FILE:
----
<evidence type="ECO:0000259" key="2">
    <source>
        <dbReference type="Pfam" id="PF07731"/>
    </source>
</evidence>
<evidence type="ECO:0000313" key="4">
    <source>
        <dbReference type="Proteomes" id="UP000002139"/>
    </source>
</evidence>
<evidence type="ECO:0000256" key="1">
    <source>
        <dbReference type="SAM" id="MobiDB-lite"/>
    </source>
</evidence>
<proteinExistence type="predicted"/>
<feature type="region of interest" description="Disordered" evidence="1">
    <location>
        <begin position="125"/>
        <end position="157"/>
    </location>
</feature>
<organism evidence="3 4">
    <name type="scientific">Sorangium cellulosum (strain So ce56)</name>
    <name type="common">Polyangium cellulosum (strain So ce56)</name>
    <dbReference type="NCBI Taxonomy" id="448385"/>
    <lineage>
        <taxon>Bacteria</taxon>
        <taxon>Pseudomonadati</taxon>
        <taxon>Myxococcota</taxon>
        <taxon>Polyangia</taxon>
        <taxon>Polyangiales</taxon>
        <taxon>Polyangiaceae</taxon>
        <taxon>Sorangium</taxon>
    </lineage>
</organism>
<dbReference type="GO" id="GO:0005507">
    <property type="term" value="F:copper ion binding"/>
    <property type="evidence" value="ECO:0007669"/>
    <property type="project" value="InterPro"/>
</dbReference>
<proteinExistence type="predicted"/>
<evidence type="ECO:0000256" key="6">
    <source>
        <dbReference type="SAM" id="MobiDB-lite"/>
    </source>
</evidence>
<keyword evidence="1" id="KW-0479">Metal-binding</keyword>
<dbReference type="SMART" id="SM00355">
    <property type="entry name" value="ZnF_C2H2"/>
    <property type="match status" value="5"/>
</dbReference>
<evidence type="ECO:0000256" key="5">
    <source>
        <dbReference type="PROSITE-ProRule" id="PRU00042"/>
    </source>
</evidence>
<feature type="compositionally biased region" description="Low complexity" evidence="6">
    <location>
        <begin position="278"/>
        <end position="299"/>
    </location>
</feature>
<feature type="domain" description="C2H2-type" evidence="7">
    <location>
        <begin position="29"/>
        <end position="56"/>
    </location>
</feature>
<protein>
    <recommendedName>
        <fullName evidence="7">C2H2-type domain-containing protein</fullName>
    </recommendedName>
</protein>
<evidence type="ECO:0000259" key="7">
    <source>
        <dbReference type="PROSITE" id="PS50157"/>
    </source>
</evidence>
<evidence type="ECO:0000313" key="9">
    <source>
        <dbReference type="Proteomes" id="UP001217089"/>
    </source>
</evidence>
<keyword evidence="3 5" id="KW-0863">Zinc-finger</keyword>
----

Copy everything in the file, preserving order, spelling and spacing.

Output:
<evidence type="ECO:0000259" key="2">
    <source>
        <dbReference type="Pfam" id="PF07731"/>
    </source>
</evidence>
<evidence type="ECO:0000313" key="4">
    <source>
        <dbReference type="Proteomes" id="UP000002139"/>
    </source>
</evidence>
<evidence type="ECO:0000256" key="1">
    <source>
        <dbReference type="SAM" id="MobiDB-lite"/>
    </source>
</evidence>
<proteinExistence type="predicted"/>
<feature type="region of interest" description="Disordered" evidence="1">
    <location>
        <begin position="125"/>
        <end position="157"/>
    </location>
</feature>
<organism evidence="3 4">
    <name type="scientific">Sorangium cellulosum (strain So ce56)</name>
    <name type="common">Polyangium cellulosum (strain So ce56)</name>
    <dbReference type="NCBI Taxonomy" id="448385"/>
    <lineage>
        <taxon>Bacteria</taxon>
        <taxon>Pseudomonadati</taxon>
        <taxon>Myxococcota</taxon>
        <taxon>Polyangia</taxon>
        <taxon>Polyangiales</taxon>
        <taxon>Polyangiaceae</taxon>
        <taxon>Sorangium</taxon>
    </lineage>
</organism>
<dbReference type="GO" id="GO:0005507">
    <property type="term" value="F:copper ion binding"/>
    <property type="evidence" value="ECO:0007669"/>
    <property type="project" value="InterPro"/>
</dbReference>
<proteinExistence type="predicted"/>
<evidence type="ECO:0000256" key="6">
    <source>
        <dbReference type="SAM" id="MobiDB-lite"/>
    </source>
</evidence>
<keyword evidence="1" id="KW-0479">Metal-binding</keyword>
<dbReference type="SMART" id="SM00355">
    <property type="entry name" value="ZnF_C2H2"/>
    <property type="match status" value="5"/>
</dbReference>
<evidence type="ECO:0000256" key="5">
    <source>
        <dbReference type="PROSITE-ProRule" id="PRU00042"/>
    </source>
</evidence>
<feature type="compositionally biased region" description="Low complexity" evidence="6">
    <location>
        <begin position="278"/>
        <end position="299"/>
    </location>
</feature>
<feature type="domain" description="C2H2-type" evidence="7">
    <location>
        <begin position="29"/>
        <end position="56"/>
    </location>
</feature>
<protein>
    <recommendedName>
        <fullName evidence="7">C2H2-type domain-containing protein</fullName>
    </recommendedName>
</protein>
<evidence type="ECO:0000259" key="7">
    <source>
        <dbReference type="PROSITE" id="PS50157"/>
    </source>
</evidence>
<evidence type="ECO:0000313" key="9">
    <source>
        <dbReference type="Proteomes" id="UP001217089"/>
    </source>
</evidence>
<keyword evidence="3 5" id="KW-0863">Zinc-finger</keyword>